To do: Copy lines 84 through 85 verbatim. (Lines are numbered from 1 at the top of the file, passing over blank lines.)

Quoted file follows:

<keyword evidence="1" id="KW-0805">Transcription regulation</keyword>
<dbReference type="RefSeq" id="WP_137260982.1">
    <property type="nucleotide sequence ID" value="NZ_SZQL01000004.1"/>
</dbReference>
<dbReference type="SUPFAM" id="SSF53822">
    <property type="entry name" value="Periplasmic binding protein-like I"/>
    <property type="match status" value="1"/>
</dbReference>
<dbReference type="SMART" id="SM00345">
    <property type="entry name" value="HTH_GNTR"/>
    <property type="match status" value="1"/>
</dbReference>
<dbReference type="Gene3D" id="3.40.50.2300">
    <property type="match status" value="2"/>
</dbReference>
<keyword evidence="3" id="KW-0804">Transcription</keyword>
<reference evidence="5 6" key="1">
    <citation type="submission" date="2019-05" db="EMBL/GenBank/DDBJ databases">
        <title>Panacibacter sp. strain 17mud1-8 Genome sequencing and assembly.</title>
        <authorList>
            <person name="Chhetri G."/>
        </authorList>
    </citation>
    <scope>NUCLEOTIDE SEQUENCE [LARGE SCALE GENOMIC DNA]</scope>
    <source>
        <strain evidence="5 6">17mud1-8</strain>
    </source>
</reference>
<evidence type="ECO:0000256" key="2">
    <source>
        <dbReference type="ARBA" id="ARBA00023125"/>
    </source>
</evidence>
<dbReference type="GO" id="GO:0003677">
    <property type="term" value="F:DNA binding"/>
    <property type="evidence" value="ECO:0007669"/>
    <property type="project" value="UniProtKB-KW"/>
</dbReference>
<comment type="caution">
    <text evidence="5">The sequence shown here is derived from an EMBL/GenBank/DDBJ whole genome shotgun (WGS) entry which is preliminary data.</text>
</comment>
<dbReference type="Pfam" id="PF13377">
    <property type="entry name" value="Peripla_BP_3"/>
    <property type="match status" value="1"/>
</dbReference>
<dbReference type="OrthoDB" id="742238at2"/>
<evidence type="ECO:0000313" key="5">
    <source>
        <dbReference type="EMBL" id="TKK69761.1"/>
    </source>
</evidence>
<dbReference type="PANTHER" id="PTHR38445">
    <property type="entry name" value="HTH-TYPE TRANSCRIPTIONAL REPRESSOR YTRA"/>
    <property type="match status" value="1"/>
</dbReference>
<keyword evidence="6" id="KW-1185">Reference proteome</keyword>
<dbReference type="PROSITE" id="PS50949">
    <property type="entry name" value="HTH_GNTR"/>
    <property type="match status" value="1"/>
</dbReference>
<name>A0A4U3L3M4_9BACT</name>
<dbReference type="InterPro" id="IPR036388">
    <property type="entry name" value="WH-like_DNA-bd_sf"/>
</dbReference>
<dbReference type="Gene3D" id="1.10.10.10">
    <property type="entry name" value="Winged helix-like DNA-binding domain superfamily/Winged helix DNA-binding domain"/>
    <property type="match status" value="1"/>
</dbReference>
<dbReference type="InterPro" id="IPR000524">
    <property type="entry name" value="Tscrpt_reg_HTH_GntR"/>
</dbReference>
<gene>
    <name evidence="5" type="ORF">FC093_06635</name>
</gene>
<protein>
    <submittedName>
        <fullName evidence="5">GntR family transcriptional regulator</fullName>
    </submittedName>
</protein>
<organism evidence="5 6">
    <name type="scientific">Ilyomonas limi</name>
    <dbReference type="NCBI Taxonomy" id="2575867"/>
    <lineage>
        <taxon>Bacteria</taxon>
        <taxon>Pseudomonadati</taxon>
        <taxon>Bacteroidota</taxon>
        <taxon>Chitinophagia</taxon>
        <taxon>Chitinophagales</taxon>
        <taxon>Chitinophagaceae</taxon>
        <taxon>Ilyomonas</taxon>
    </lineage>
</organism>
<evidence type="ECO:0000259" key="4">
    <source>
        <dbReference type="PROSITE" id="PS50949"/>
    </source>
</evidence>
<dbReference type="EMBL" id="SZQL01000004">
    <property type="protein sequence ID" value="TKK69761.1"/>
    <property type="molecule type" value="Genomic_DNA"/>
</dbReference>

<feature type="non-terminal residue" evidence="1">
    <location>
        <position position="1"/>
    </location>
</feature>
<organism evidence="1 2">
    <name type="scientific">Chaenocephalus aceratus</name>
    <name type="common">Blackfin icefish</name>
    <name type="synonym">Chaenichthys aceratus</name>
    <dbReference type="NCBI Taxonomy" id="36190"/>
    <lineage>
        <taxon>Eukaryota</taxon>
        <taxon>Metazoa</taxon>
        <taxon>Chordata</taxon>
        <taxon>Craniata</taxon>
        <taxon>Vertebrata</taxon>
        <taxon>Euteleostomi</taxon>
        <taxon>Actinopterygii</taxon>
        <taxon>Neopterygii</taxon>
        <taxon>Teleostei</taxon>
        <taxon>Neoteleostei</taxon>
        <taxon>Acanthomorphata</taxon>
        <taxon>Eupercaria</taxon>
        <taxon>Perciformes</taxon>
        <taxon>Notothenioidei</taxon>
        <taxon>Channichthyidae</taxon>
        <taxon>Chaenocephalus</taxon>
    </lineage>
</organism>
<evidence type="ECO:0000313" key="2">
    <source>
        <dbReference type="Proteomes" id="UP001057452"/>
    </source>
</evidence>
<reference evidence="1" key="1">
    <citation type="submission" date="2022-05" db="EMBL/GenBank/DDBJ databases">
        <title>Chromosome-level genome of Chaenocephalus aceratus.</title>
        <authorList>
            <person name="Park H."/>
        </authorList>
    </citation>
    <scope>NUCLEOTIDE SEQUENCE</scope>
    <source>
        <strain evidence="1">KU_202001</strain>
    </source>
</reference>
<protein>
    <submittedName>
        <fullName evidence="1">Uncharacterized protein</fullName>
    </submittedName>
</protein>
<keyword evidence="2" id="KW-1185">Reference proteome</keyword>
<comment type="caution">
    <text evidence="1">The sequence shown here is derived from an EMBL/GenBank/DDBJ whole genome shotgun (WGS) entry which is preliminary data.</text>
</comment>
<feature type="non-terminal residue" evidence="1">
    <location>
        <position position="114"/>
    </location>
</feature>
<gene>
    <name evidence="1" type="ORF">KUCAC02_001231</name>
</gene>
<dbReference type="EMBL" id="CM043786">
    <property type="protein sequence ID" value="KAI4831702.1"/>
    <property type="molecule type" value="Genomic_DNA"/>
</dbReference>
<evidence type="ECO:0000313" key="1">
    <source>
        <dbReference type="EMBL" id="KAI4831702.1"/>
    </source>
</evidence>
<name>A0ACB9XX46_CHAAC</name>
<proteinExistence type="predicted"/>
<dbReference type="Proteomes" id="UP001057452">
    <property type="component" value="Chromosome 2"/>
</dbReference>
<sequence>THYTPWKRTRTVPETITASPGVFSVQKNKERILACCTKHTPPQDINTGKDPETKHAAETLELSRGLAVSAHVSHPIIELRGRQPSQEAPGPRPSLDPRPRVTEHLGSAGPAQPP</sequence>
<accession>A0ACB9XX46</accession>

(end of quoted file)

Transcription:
        <taxon>Bacteria</taxon>
        <taxon>Pseudomonadati</taxon>